Would you recommend Missing, Presumed to your friends? Why or why not?

No, I don't think so. I wouldn't put them off it but I wouldn't recommend it either.

How did the narrator detract from the book?

Sometimes it was hard to tell between different characters and although the narrator has a nice tone of voice, her Scottish and Irish accents were unbelievably bad.

Do you think Missing, Presumed needs a follow-up book? Why or why not?

Not for me. I found the main character to be one of the most irritating in the book.

Any additional comments?

Aside from poor narration, the biggest problem was that some of the lead characters came across more like caricatures. They just didn't seem like real people so inevitably I didn't warm to them or care about them.

4 of 6 people found this review helpful

  • Overall
    2 out of 5 stars
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    2 out of 5 stars
  • Story
    2 out of 5 stars

Just Couldn't get into this

If this book wasn’t for you, who do you think might enjoy it more?

No idea. Maybe someone who was in a hospital bed,in a coma

Would you ever listen to anything by Susie Steiner again?

no

Would you be willing to try another one of Juanita McMahon’s performances?

no

What character would you cut from Missing, Presumed?

all of them

Any additional comments?

don't!
Feel bad writing a bad review as maybe it just wasn't right for me. Was just too rambling & didn't take to the narrator

2 of 3 people found this review helpful

  • Overall
    1 out of 5 stars
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    2 out of 5 stars
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    1 out of 5 stars

Amongst the most dreadful books ever

I rarely write reviews unless the books are superb or dire and this book unfortunately belongs to the latter. I have a rule that I must finish any book I start and I did finish this but with the utmost difficulty.The story line was weak and the style pretentious. I believe that authors write in the present tense to make their stories more urgent or exciting but in this case it did neither. The characterization was so poor as to be beyond belief and the attempt to tell the story through the eyes of the main characters fell flat on its face as the authoress does not have the ability to write in this manner. I read a recommendation for " Missing Presumed" in the Guardian only later to discover that the authoress had once been a journalist writing in that newspaper a position she would have been well advised not to leave. The narration was mediocre and I will not be looking out for any more books either written by Susie Steiner or narrated by Juanita McMahon. This book is definitely not reccommended!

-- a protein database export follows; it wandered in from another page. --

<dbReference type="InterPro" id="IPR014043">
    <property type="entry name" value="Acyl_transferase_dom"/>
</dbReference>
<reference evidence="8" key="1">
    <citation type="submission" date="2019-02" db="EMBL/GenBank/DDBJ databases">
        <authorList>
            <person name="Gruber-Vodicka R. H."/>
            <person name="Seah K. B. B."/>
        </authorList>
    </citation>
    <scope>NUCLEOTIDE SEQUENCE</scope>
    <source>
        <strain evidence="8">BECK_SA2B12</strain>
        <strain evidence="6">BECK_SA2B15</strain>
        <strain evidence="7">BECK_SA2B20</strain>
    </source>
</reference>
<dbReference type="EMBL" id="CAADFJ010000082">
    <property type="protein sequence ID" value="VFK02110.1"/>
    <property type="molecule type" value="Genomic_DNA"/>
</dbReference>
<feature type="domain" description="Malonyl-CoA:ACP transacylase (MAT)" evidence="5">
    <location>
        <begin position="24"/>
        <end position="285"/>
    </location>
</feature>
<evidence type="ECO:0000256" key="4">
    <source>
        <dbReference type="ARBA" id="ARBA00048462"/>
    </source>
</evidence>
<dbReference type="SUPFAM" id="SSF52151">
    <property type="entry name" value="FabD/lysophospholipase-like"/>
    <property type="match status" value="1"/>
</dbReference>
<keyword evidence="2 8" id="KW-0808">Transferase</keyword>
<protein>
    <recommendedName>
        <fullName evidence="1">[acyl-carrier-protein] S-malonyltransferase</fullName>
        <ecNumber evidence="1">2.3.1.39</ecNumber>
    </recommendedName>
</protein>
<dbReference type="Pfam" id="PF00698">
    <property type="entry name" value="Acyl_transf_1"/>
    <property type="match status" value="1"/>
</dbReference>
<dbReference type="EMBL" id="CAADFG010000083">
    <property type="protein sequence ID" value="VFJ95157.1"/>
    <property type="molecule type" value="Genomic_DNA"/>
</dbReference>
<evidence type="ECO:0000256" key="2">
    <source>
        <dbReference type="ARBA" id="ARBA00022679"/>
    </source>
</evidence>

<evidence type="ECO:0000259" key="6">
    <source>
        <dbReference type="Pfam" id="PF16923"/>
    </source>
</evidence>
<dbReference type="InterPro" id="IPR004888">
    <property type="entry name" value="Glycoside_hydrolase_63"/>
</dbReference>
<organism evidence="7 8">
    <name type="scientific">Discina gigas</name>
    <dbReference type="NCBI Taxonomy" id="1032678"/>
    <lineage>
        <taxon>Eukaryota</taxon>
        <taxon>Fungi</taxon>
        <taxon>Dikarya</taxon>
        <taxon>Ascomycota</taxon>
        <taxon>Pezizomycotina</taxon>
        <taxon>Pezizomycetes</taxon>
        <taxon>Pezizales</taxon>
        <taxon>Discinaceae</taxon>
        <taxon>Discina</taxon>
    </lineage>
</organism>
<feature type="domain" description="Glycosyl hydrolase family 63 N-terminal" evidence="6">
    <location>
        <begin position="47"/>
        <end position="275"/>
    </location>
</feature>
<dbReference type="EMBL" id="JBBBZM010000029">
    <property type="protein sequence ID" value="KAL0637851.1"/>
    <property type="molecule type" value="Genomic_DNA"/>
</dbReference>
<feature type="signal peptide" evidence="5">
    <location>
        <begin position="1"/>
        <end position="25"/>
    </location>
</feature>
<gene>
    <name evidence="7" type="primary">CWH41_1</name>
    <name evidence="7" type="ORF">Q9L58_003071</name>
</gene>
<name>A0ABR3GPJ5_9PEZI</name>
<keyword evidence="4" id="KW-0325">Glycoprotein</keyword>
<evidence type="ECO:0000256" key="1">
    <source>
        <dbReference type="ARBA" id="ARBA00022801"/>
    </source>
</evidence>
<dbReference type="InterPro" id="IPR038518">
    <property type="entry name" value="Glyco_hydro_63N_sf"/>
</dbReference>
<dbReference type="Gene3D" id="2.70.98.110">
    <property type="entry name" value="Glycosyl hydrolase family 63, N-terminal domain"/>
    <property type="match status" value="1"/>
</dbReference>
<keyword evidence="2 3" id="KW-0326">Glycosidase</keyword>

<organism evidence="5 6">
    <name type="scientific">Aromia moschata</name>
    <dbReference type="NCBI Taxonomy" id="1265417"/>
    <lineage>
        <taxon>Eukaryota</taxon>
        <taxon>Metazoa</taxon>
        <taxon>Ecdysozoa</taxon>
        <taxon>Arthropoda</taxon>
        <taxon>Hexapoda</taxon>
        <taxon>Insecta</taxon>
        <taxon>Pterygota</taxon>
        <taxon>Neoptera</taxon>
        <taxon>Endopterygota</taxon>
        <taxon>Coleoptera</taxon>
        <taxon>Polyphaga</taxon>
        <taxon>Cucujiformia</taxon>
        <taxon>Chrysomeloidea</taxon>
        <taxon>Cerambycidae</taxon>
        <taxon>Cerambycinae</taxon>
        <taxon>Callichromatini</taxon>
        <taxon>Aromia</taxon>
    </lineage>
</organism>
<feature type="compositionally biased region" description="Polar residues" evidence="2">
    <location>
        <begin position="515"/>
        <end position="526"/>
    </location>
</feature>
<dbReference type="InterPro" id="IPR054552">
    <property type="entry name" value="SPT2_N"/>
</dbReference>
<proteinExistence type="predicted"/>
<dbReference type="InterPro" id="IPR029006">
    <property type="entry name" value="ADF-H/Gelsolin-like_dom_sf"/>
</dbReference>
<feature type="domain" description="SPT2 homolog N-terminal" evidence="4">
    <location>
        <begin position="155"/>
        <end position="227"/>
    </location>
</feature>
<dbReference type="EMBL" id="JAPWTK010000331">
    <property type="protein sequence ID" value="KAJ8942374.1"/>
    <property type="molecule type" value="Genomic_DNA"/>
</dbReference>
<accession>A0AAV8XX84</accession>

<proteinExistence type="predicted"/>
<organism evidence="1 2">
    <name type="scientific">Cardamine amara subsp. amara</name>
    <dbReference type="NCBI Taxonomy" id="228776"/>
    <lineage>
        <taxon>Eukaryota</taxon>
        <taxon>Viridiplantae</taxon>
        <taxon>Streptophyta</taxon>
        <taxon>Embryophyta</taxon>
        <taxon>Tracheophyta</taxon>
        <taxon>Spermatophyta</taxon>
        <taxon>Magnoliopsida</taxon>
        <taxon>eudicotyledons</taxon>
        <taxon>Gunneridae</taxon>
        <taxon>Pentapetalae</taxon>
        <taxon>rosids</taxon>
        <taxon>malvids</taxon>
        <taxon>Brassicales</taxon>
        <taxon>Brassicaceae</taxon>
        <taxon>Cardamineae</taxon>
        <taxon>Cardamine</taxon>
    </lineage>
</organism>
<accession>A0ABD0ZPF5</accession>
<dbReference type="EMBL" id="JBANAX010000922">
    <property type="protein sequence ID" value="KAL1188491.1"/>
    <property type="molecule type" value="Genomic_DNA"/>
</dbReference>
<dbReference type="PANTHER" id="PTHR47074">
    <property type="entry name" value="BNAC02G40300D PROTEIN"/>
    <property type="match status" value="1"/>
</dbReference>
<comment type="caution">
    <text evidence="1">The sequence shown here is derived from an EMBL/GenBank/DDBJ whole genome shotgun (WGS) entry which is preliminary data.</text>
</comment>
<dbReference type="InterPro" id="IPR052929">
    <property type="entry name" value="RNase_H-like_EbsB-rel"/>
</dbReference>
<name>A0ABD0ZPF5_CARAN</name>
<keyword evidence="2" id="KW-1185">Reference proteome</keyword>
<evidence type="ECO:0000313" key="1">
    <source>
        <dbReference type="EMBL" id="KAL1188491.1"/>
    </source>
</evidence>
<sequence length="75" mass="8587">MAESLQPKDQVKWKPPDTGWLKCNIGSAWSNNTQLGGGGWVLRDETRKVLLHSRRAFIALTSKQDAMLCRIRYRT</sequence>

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    5 out of 5 stars
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    5 out of 5 stars

Really Good Book

Good Story, read well. Serious subjects but with the odd touch of humour. Well Done.

  • Overall
    1 out of 5 stars
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    1 out of 5 stars
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    1 out of 5 stars

Boring

I was disappointed and am going to return this book. There is nothing and no one that grabs my sympathy or attention. I really don't care for the characters or the plot.

This is probably just not my cup of tea. Some of the reviews were more positive so it must be my personal, biased opinion.

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    3 out of 5 stars
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  • ACT1
  • 04-08-17

Must listen to the sample

Very mediocre which was a shame as I had listened to the author on a local radio program and it was set close to my home.

First bugbear and it was my own fault - I cannot stand stories written in the present tense. They grate on me so much that I cannot get past the tense and into the story with ease.
I don't much like female narrators either, especially when they properly read every word and are somewhat prissy into the bargain. This one wasn't great at male voices and her accents, especially the Scots, were haphazard.

Beyond all that, the premise of the story was interesting - was she missing or was she dead? The main female lead was far too emotionally flakey for a middle level police officer and she stepped over the line with her emotional entanglements with players, witnesses, on the fringe of the story line. I wanted to smack her several times.

Of course one had to tick all the PC boxes - the lesbian relationship, the gay relationship, the heroic villain and the good black person. It'd be nice to read something without the "gay is normal and widespread" mantra being thrust down ones throat.

It was well over long, I think the author sought to enlist the aid of every descriptor known to man (or woman) - it could have been reduced by 1/3 and no one would have noticed.

I still ask myself why I bothered with it - apathy and no other good yarns on my iPhone at the time but I won't be getting the next in the series where the flakey, now DI, seems to have got herself knocked up. This book really irritated me - I don't usually write reviews!

1 of 2 people found this review helpful